Solomon Island Prehensile-Tailed Skink
Prehensile-tailed skinks, also known as monkey-tailed skinks are the largest know species of extant skink.
Solomon Islands skinks are herbivores, feeding on the leaves, flowers, fruit, and growing shoots of several different species of plants.
The Solomon Islands skink is one of the few species of reptile that lives in a communal group known as a circulus. They reproduce by viviparous matrotrophy whereby the female provides a placenta for its young, which are born after a gestation period of six to eight months; live births are a rare trait among reptiles.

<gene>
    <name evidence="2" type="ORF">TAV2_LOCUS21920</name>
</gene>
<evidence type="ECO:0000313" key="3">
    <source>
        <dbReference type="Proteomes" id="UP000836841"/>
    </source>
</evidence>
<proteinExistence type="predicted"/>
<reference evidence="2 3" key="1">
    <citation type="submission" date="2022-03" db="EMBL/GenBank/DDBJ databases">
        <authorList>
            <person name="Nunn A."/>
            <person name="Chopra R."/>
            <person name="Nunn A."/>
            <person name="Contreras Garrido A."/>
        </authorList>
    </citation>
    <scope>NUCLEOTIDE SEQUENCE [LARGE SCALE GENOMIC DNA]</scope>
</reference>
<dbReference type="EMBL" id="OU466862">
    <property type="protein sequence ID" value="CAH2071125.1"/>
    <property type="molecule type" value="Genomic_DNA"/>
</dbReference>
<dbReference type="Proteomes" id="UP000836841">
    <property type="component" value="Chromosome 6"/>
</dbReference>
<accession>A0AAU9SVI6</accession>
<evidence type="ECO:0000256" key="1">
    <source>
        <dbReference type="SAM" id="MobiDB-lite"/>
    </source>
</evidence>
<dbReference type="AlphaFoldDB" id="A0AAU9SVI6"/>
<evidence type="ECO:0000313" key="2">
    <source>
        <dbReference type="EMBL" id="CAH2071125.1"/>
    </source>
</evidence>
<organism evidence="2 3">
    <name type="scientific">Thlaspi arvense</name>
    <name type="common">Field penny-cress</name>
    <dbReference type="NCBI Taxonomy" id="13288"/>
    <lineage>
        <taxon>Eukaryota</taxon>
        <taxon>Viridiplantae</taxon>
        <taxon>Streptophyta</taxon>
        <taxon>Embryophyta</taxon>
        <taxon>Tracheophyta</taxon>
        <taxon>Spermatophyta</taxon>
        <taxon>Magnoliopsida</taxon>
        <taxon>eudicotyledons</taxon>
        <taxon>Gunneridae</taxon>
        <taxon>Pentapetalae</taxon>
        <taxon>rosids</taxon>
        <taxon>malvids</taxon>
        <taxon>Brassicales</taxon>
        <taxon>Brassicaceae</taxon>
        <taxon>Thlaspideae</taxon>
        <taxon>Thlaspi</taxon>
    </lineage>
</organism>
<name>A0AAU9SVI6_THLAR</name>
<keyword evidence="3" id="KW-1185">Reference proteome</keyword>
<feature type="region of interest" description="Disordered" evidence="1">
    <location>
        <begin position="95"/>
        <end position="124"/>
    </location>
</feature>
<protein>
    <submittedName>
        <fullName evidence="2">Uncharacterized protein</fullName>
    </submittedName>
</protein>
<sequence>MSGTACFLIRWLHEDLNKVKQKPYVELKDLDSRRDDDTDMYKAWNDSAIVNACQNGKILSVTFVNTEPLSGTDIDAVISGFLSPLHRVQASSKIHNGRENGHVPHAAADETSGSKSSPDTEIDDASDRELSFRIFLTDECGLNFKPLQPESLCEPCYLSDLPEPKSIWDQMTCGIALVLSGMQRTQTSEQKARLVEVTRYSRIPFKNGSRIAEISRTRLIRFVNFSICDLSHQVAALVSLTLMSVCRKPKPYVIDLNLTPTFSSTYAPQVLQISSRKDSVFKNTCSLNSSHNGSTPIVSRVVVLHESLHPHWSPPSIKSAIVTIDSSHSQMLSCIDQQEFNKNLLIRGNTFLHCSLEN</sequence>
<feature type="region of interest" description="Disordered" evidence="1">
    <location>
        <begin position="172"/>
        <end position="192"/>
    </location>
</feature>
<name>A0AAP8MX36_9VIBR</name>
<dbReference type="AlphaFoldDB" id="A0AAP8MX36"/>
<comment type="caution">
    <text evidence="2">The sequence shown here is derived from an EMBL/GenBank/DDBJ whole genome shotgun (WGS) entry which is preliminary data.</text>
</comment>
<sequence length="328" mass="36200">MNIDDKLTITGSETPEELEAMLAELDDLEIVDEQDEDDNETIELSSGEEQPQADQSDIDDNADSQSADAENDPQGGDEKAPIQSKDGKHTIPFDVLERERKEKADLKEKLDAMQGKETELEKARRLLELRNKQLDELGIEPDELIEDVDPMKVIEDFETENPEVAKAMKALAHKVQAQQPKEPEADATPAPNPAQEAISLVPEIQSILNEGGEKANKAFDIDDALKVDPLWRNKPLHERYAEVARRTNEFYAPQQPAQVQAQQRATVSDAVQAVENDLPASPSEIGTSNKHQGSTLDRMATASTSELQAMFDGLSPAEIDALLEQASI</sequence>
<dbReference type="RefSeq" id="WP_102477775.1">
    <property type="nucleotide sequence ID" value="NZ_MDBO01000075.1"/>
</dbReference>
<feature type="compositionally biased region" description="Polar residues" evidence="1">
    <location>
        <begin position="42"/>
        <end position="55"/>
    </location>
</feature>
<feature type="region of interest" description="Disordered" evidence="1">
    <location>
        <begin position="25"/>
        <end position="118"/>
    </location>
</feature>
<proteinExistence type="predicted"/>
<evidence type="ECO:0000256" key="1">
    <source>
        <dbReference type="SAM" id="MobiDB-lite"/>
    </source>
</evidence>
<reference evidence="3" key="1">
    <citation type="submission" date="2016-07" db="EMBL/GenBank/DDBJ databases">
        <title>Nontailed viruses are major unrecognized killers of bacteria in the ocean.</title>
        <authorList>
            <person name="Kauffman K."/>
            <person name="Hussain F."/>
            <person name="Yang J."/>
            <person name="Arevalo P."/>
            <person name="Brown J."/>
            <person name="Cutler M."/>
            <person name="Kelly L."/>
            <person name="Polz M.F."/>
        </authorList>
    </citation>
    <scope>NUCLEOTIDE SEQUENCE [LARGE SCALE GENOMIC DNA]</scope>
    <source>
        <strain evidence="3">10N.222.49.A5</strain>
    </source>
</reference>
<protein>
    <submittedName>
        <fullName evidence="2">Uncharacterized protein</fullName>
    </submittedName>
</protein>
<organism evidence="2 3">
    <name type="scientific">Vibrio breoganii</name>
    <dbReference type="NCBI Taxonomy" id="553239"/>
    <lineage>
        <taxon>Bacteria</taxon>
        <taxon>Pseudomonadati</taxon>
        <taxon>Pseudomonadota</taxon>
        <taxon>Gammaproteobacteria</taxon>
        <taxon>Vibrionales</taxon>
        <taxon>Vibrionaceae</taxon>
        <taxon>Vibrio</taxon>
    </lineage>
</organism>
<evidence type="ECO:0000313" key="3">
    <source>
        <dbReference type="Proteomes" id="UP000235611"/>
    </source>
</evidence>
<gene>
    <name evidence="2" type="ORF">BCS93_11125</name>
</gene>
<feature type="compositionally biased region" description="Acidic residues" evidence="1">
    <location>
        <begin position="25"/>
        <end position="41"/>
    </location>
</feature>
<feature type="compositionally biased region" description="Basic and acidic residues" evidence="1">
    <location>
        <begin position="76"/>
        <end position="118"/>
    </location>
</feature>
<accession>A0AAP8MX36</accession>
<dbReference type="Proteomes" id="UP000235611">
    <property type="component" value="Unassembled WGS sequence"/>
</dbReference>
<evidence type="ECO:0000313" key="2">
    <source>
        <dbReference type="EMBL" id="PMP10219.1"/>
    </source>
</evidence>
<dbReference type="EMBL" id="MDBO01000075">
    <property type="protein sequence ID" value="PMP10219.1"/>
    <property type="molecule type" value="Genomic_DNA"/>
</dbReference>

Extensive logging is a serious ongoing threat to the survival of this species, as is consumption for food by native people, and export demand for the pet trade. In 1992 Corucia zebrata was listed as a CITES Appendix II animal, which allows limits to be placed on the number of animals in commercial trade between countries.
At Battersea Park Childrens Zoo we have 2 prehensile-tailed skinks called Uki and Makira; named after two of the Solomon islands they are native to in the wild.